994 F2d 386 United States v. Morales
994 F.2d 386
UNITED STATES of America, Plaintiff-Appellee,
Raul MORALES, Defendant-Appellant.
United States Court of Appeals,
Argued April 1, 1993.
Decided May 25, 1993.
Rehearing Denied June 18, 1993.
Barry R. Elden, Asst. U.S. Atty., Haywood E. McDuffie (argued), Office of the United States Attorney, Chicago, IL, for plaintiff-appellee.
Mary E. Gentile (argued), Chicago, IL, for defendant-appellant.
Before POSNER and RIPPLE, Circuit Judges, and TIMBERS, Senior Circuit Judge.*
POSNER, Circuit Judge.
Raul Morales pleaded guilty to conspiracy to distribute, and possession with intent to distribute, cocaine and was sentenced to 109 months in prison. His appeal challenges the judge's decision to enhance his offense level by two points, from 28 to 30, which, given Morales' criminal history, had the effect of raising the guideline range from 78-97 months to 97-121 months; the judge gave him the midpoint of the range. The ground for the enhancement was that Morales had been "an organizer, leader, manager, or supervisor" of the conspiracy. United States Sentencing Guidelines § 3B1.1(c).
According to the presentence investigation report--the accuracy of which Morales does not question--undercover agent Tovar, posing as a buyer of cocaine, agreed to buy three kilograms from Morales at a price that the two men negotiated. Morales later agreed to increase the quantity to four kilograms, which he would obtain from his source, known as "El Primo." While waiting for the cocaine to arrive, Tovar hung around the tavern that Morales owned; and once, when he asked for Morales, he was directed to a basement room where he found a man who was cutting cocaine into small packets for retail distribution and who told him that Morales had gone upstairs. Another time Morales told Tovar that he had stored large quantities of cocaine and marijuana in the basement. Finally the day arrived for the exchange of the four kilograms of cocaine for the agreed-upon purchase price of $136,000. Morales accompanied Tovar to the site where the exchange was to take place (an apartment), and was arrested there.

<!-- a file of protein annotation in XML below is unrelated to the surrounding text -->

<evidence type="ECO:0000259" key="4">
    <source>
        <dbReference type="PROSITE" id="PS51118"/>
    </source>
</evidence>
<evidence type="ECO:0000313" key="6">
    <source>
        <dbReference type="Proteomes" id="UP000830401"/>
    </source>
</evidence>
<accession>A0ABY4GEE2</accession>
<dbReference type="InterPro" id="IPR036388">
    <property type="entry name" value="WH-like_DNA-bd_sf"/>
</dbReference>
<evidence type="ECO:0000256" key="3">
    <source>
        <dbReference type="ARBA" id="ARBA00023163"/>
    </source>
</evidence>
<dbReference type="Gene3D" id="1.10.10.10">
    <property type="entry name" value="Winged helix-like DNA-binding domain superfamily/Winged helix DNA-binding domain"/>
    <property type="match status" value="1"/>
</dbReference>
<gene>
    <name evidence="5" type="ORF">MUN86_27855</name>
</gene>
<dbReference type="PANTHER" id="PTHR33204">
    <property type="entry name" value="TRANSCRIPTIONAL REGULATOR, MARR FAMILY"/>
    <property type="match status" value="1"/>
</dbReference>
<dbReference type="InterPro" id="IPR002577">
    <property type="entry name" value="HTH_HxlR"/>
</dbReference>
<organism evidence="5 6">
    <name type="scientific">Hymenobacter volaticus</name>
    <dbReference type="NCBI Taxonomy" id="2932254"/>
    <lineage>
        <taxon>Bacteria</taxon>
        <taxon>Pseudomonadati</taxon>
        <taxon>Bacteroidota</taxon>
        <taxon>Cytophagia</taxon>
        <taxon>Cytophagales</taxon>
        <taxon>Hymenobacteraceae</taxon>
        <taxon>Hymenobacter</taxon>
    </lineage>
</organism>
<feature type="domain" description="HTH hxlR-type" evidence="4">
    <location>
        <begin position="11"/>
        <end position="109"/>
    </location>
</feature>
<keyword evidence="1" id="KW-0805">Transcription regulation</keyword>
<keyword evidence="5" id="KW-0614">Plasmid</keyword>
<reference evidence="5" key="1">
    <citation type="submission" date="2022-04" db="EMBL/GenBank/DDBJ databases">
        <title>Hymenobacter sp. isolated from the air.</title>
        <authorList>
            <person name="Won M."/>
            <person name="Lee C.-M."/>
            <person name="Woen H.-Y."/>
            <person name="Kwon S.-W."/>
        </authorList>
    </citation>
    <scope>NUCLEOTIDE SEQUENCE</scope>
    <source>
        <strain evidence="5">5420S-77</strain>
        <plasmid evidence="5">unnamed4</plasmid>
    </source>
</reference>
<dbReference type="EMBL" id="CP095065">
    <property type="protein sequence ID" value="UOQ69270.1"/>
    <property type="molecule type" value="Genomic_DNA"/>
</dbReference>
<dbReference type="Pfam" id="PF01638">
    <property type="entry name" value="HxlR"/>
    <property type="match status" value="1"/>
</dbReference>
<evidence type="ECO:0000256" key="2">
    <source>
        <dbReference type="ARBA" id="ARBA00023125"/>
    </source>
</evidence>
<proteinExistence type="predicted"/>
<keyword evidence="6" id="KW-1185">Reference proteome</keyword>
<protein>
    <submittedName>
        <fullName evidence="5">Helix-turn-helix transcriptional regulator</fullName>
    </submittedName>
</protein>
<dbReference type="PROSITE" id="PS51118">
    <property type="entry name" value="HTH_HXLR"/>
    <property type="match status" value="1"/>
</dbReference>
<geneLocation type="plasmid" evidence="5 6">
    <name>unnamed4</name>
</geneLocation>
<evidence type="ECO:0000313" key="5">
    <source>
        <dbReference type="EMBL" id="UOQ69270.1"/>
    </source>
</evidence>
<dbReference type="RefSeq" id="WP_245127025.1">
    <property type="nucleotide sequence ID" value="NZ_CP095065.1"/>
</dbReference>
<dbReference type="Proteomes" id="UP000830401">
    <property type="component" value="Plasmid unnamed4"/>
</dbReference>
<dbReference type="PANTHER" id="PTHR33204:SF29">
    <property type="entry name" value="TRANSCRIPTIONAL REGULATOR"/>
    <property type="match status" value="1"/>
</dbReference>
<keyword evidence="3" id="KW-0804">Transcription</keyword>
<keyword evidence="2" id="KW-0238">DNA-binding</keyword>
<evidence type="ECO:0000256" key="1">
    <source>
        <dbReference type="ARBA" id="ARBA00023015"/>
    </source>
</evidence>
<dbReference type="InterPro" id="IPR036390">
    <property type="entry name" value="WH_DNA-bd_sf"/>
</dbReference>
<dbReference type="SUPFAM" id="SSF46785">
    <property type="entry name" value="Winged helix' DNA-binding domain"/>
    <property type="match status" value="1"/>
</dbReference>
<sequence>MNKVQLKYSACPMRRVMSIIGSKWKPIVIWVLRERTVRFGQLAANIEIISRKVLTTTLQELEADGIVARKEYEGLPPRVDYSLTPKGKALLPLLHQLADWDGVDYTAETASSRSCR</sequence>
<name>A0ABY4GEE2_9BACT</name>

He argues that these facts show only that he was a broker, arranging a deal between El Primo and Tovar, not an "organizer, leader, manager, or supervisor." Even if the fellow cutting cocaine in the basement of Morales' tavern can be presumed to have been working under his supervision, that work involved the preparation of cocaine for sale at retail in packets of only one-tenth of a gram. Tovar was pretending to be a bulk buyer; the little packets were not intended for him. However, it is plain from the guidelines commentary that the two-level enhancement for being an "organizer, leader, manager, or supervisor" is not limited to cases in which the defendant supervised one or more underlings in the particular transaction that is the foundation of the criminal charge. It is enough that more than one person was involved in the criminal activity and that the defendant played a leadership as distinct from a followership role. United States v. Herrera, 878 F.2d 997 (7th Cir.1989); United States v. Barreto, 871 F.2d 511 (5th Cir.1989). That is the case with respect to Morales. He negotiated the price with Tovar and arranged with his source for the delivery of the agreed-upon quantity. He shepherded Tovar through the stages of the transaction and accompanied him to the closing. The evidence about the use of the basement was relevant in showing that Morales was a substantial drug operator and not merely a flunky, lookout, or other menial. The fact that he did not have enough cocaine in inventory, as it were, to meet Tovar's demand and ordered an additional quantity "drop shipped" from El Primo to the apartment is not inconsistent with his having organized the sale of this substantial quantity of drugs to Tovar. It is as if Tovar had gone to buy a car from a dealer who, not having in stock the model that Tovar wanted, arranged to obtain the model for him from another dealer. Modern manufacturers try to reduce the costs of holding inventory by "just-in-time" buying practices, and this means that sometimes they don't have an item in inventory when they need it. We can expect suppliers of illegal drugs to be even more wary of holding excessive inventories. A large inventory increases the risk of detection and enhances punishment, and if it is discovered it will be seized without any compensation to the owner for the loss of his investment.